Police, housing to be legislators’ priorities

Police reform, housing and workforce development will lead the list of Democratic priorities when the 2023 Washington state legislative session begins Jan. 9, said Rep. Mike Chapman.

Chapman, D-Port Angeles, made his remarks to the Port Angeles Business Association on Dec. 6.

Revisiting how the state funds education also will be a top concern, he said.

Chapman was reelected Nov. 8 to his fourth term representing the 24th Legislative District, which covers Clallam and Jefferson counties and part of Grays Harbor County.

Also representing the district are Rep. Steve Tharinger of Port Townsend and Sen. Kevin Van De Wege of Sequim, both Democrats.

Democrats will have strong majorities in the House of Representatives (58-40) and Senate (29-20) during the 105-day session that runs through April 29.

Chapman said the Legislature must address the fallout from HB 1054, passed in 2021, that limited law enforcement’s ability to engage in a vehicular pursuit as well as the impact of the state Supreme Court in 2021 striking down as unconstitutional the state law that had made illegal drug possession a felony, and the Legislature subsequently passing a SB 5476 that reclassified drug possession as a gross misdemeanor.

These are “sticky issues” that must be tackled, said Chapman, who voted against his party in a series of police reform bills.

“The consensus should be we want to make sure that the police have the tools that they need,” Chapman said Tuesday of the police pursuit law, which restricts law enforcement from giving chase to suspects in vehicles unless they have probable cause of a violent crime.

“That seems to be an issue that people are understanding as a priority going forward.”

The Legislature must decide on whether drug possession will remain a crime by July 1, 2023 — the date on which the provisions of SB 5476 expire.

“There’s a pragmatic approach and then there are those who want full legalization of drugs, that will be the debate in Olympia,” Chapman said.

“I do not believe that full legalization at this time would have the votes to move forward. I don’t believe it’s something that the citizens would support. I don’t think a majority of the legislators by any stretch are gonna support that, but it will be introduced, and it will be debated.”

Business entrepreneur Edna Peterson wanted to know what could be done in Olympia to ease rules on home construction.

“Is the Legislature going to do anything to help the builders with the regulations that are coming down from Olympia that are causing the cost of house building and house ownership to go up all the time?” Peterson asked.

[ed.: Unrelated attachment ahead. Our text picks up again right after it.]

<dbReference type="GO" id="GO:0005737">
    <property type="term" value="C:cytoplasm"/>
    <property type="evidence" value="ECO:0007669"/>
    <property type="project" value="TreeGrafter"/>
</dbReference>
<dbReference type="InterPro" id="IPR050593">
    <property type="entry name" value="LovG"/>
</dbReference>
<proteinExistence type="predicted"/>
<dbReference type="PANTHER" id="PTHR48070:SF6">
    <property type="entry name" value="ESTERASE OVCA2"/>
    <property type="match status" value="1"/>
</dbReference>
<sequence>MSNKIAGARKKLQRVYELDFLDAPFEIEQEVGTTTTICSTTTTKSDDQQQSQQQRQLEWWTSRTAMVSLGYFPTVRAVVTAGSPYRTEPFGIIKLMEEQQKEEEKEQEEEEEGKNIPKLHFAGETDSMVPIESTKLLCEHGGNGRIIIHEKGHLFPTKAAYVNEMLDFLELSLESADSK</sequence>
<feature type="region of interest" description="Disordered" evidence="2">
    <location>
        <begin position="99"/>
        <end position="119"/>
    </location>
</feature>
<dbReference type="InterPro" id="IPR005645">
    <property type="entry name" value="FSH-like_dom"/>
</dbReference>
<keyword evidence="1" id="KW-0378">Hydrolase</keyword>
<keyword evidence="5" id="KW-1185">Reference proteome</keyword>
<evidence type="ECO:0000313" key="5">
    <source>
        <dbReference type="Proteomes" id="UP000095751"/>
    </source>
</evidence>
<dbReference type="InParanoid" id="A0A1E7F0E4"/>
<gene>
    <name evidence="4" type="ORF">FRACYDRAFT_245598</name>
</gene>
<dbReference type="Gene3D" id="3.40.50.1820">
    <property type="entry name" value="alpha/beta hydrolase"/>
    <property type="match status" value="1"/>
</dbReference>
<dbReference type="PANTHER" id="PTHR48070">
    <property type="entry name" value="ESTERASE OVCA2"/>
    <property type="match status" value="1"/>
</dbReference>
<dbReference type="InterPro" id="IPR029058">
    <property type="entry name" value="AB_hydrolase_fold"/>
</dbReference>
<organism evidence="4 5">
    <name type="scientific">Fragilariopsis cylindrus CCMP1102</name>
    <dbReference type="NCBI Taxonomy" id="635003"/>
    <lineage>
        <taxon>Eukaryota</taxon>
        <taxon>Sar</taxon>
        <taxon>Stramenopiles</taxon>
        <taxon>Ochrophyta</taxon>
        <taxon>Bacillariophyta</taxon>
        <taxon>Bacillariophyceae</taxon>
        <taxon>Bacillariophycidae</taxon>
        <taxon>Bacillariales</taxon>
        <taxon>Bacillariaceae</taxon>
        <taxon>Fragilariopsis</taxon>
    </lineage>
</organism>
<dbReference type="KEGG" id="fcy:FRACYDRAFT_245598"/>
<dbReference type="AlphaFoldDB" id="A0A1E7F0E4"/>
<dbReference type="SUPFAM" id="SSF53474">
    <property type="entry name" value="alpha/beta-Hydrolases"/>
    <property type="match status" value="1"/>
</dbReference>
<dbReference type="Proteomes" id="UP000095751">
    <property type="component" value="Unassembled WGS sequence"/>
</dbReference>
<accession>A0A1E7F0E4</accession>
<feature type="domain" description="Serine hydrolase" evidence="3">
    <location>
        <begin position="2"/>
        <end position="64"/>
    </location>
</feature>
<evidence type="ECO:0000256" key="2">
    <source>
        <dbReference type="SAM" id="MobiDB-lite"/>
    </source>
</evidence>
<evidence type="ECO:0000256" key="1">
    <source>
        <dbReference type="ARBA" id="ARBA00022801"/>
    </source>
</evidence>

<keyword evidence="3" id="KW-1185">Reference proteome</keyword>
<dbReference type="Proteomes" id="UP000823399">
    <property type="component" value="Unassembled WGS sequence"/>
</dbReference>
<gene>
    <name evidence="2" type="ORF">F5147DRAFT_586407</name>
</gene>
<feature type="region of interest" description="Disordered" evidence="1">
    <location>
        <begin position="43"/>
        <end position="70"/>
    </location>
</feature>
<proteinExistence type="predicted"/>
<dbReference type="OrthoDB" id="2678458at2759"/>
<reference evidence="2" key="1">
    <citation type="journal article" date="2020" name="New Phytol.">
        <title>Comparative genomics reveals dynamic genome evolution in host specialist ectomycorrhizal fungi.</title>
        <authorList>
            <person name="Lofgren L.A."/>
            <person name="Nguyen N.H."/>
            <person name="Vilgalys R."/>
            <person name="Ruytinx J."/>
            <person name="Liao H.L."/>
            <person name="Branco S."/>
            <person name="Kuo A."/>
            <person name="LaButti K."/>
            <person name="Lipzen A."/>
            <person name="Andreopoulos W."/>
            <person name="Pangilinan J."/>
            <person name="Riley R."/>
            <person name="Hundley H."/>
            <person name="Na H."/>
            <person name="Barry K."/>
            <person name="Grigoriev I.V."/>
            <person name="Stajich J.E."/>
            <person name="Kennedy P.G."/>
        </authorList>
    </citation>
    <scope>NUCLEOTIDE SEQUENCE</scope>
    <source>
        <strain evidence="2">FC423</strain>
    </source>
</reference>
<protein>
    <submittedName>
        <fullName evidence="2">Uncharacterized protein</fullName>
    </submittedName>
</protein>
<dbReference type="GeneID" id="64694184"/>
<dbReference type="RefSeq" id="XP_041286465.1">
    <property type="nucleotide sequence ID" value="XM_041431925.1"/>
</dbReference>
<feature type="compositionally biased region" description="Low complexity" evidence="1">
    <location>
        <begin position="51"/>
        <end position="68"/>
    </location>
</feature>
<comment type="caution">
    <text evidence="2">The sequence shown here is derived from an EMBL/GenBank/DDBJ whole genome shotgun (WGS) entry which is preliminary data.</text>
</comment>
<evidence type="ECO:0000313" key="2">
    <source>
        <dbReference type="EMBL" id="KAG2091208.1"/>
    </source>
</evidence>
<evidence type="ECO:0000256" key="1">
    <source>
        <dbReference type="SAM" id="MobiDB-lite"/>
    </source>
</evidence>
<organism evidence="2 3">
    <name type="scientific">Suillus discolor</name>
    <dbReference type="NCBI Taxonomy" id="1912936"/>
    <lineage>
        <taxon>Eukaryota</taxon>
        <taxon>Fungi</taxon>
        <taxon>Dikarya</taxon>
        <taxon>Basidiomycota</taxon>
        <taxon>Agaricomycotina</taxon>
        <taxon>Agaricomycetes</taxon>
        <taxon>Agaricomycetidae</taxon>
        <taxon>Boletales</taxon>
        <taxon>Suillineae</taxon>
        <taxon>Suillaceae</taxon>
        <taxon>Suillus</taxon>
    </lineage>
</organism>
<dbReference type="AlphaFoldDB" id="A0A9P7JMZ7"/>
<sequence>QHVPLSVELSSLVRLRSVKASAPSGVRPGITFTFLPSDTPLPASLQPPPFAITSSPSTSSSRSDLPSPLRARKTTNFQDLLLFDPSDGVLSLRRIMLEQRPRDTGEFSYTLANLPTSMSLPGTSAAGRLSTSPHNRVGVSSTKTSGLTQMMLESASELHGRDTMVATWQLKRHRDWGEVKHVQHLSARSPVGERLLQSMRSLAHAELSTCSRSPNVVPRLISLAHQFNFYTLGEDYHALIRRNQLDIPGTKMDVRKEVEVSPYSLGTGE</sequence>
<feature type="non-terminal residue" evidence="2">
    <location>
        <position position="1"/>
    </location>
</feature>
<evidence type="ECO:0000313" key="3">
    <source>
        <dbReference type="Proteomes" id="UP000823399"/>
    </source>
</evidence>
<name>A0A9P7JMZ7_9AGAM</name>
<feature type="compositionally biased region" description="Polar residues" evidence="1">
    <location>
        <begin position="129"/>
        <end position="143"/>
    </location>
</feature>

Said Chapman: “I think there’s finally a recognition that the phrase ‘affordable housing’ is a little bit of a challenge when it can take months and months and months for the permitting process.

“I think there’s some policy areas where we can help cities streamline permitting,” he added.

Where the money will come from to fund new programs like workforce development in the upcoming session was not clear.

“The budget will be a challenge,” Chapman said. “We got our recent economic and revenue forecast and the economy’s slowing. There’s no doubt about that.”

Revisiting how the state funds basic education is also high on the Democratic agenda, Chapman said.

Among other things, a cap on the amount districts can ask from taxpayers through a levy and a “one size fits all” model used to apportion funding both have created funding gaps in the Port Angeles School District’s budget.

“We have to come up with a way to tweak the formula of school districts that are disproportionately hurt right now,” Chapman said.

“That is gonna be a challenge because there’s probably not a ton of money coming into the system. And, it’s addressed not usually through policy, but through the budget process.”

More likely to be resolved is the state moving toward fully funding special education, which, by law, school districts are required to provide but which the state does not completely fund.

This has meant districts like Port Angeles have to use operations dollars for the basic educational needs of these students.

“Fully funding special education will be addressed during the upcoming session,” Chapman said. “There’s a whole subcommittee and it’s an issue around the state. That should be a budget priority.”